Yes, You Can Tweet a Novel! But Why?

A Portion of Scott Weaver's Huge Kinetic Toothpick Sculpture of San Francisco
A Portion of Scott Weaver's Huge Kinetic Toothpick Sculpture of San Francisco

A skillful artist can make amazing things out of toothpicks and glue.  Self-taught Wayne Kusy builds ships like the Titanic and Lusitania.  His twenty-five feet long model of the Queen Mary required 814,000 toothpicks and nineteen gallons of wood glue.  Patrick Acton’s representational work with matchsticks earned his sculpture gallery the title of “Iowa Tourism’s Attraction of the Year” in 2007 (check out his timely “Hogwarts” piece).  And UK artist David Mach uses the business end of matchsticks to create a uniquely colorful take on this art form.

Each of these artists pulls together small scraps to make a much larger united whole.  And apparently, that’s what San Francisco novelist Matt Stewart is doing as he publishes what he claims to be the first novel released 140 characters at a time through Twitter.

“The French Revolution” will require upwards of 3,700 tweets to get the entire book out, an effort that has earned him invaluable press for a writer struggling to get his work noticed.  But only the novelty of the action merits coverage; in the end, 3,700 tweets do not aggregate into one piece in the same powerful way that 814,000 toothpicks aggregate into a twenty-five foot sculpture.  There is no final product, nothing to hold, nothing to skim, nothing to quickly re-read to refresh your take on a character, at least, not without a great deal of cutting and pasting.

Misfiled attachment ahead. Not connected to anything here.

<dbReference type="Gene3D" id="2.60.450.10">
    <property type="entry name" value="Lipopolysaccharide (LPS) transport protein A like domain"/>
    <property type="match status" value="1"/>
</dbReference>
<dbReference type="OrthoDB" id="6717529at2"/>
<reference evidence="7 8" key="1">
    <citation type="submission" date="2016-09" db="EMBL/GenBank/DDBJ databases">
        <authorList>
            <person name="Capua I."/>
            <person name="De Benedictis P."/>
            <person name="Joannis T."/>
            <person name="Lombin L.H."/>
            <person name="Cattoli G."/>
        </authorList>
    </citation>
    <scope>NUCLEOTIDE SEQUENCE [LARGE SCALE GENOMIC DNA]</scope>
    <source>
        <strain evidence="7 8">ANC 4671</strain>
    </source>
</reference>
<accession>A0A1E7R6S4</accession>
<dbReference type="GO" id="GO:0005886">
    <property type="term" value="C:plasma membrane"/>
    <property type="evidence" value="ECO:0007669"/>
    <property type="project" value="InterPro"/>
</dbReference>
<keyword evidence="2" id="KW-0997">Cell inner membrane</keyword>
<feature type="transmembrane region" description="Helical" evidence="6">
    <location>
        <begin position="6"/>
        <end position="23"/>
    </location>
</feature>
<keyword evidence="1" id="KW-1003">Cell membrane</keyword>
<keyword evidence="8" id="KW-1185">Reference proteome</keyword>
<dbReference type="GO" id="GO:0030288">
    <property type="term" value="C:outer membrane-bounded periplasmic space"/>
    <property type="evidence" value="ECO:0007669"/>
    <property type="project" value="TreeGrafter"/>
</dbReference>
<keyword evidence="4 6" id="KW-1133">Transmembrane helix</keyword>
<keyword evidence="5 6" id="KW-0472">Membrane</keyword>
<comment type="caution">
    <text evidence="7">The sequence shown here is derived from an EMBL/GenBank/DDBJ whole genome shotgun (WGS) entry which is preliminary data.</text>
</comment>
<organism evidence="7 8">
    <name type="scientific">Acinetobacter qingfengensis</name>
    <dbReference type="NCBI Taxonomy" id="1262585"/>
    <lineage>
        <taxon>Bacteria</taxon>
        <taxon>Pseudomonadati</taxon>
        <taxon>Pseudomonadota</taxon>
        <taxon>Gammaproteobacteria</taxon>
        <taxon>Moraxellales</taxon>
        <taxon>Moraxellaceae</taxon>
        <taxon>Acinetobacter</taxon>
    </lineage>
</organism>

So the story here is not that publishers have discovered a new manner to distribute their work.  Instead, it is yet another example of Clay Shirky’s theme of amateur empowerment through reducing the traditional cost of distribution, with the web usurping the role of the printing press for little to no transactional cost to Mr. Stewart.

Remarkable?  Yes, rather.  Sustainable?  Not really.

by Dennis Ryan, CCO, Element 79

One thought on “Yes, You Can Tweet a Novel! But Why?

  1. RTB says:

    Living authors aren’t the only ones who can get in on the Twitter publishing fun. Why punish Homer just because he didn’t live in the age of the smart phone? In answer to a question apparently only they were asking, two University of Chicago freshmen, Emmett Rensin and Alex Aciman, are in the process of distilling classics like The Iliad down to no more than 20 tweets of 140 characters and calling it Twitterature. The project would appear a harmless, if geeky, stunt except it drew the attention of Penguin Books, who signed the two to a publishing contracts.

    I congratulate the two on making readers of Cliff’s Notes feel like they are really doing their homework.

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